Report of the National Economic Commission
US Government Printing Office, 64 pp., $3.50 (paper)
In his approach thus far to major questions of economic policy President Bush is like a man who has just inherited his grandparents’ house and has to sift through their accumulated belongings before putting the property up for sale. He carefully picks up item after item, examines it fondly, allows it to prompt reminiscences of days gone by, and finally, to his credit, discards it after deciding—something never openly stated, of course—that with the passage of time it has become, well, junk.
First to fall into the rubbish pile was the insistence that the nation’s savings and loan industry wasn’t broke, and therefore didn’t need fixing. To be sure, neither the President nor anyone else in the administration has acknowledged the extent to which deregulation of the savings and loan associations in the early 1980s, and the laxness of what regulatory oversight remained, have created a crisis in the industry. The owner-operators of thrift institutions were able to milk literally hundreds of them by offering to the public, at above-market interest rates, federally guaranteed certificates of deposit worth billions of dollars, and using the cash collected in this way to make dubious loans, while compensating themselves well for their ingenuity. But at least Mr. Bush promptly put forward a plan to close the sickest of these institutions, and to tighten the government’s control over those that remain.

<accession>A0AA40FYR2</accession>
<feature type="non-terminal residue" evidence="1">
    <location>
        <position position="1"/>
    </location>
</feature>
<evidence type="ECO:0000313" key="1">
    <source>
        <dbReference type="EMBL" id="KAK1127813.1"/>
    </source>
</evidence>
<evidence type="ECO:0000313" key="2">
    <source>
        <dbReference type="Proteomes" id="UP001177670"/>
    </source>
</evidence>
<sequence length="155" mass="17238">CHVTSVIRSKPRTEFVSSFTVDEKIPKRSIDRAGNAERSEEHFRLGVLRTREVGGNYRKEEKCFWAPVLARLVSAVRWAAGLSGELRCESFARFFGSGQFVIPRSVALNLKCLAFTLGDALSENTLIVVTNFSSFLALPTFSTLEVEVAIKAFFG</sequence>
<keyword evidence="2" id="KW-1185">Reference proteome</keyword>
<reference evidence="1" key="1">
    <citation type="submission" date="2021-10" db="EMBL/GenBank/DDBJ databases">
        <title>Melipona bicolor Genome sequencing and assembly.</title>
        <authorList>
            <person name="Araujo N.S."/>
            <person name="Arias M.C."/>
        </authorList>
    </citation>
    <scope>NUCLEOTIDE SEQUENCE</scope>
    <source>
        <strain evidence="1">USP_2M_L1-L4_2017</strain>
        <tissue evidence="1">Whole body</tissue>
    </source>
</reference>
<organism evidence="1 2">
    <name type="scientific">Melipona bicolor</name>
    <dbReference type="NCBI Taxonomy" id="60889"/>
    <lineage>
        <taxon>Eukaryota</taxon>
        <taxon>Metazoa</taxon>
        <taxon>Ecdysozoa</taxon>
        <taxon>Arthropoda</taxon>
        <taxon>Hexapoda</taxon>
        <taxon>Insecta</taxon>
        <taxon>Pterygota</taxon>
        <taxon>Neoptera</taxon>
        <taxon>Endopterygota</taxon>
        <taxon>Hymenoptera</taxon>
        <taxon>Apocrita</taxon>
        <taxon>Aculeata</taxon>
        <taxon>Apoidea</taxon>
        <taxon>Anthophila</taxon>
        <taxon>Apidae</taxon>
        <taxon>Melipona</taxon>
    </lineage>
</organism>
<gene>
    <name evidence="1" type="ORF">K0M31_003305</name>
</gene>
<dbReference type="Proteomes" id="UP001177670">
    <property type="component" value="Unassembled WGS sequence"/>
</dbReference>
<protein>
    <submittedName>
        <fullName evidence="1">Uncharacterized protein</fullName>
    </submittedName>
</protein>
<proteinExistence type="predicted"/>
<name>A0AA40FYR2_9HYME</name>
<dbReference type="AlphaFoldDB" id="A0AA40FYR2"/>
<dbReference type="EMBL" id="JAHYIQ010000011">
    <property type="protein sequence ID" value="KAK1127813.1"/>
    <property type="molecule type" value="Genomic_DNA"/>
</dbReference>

Next to go was the four-year-old “Baker Plan,” under which banks made whatever new loans were necessary to cover the amounts of interest that borrowers in the developing world owed but could not pay on their mounting debts. This plan did not require US banks to admit what everyone already knows as a practical reality—that US loans to Latin America and sub-Saharan Africa are worth far less than their value on paper. Critics of the Baker Plan argued that its transparent save-the-banks-at-all-costs approach would overburden many developing countries with new debt, and as a result would sacrifice significant long-standing interests of US foreign policy. The rioting over price increases this March in Venezuela, a country most Americans have long regarded as one of the stablest Latin democracies, helped produce general agreement that the critics of the Baker Plan were right. Despite Mr. Baker’s move to become secretary of state, the plan that bore his name has given way to the “Brady Plan,” named after the new secretary of the treasury. It explicitly advocates that even if the debts of developing countries are not being paid they still should be reduced, which means implicitly that bank earnings will suffer—and ultimately that banks will have to write down the value of their loans.
That leaves the deficit—or, more accurately, the Reagan administration’s strategy of wishing the deficit would go away on its own, without anybody’s having to make hard choices about either spending or taxes. What to do about the chronic excess of federal spending over federal revenues, which has led the government …
The Deficit: An Exchange September 28, 1989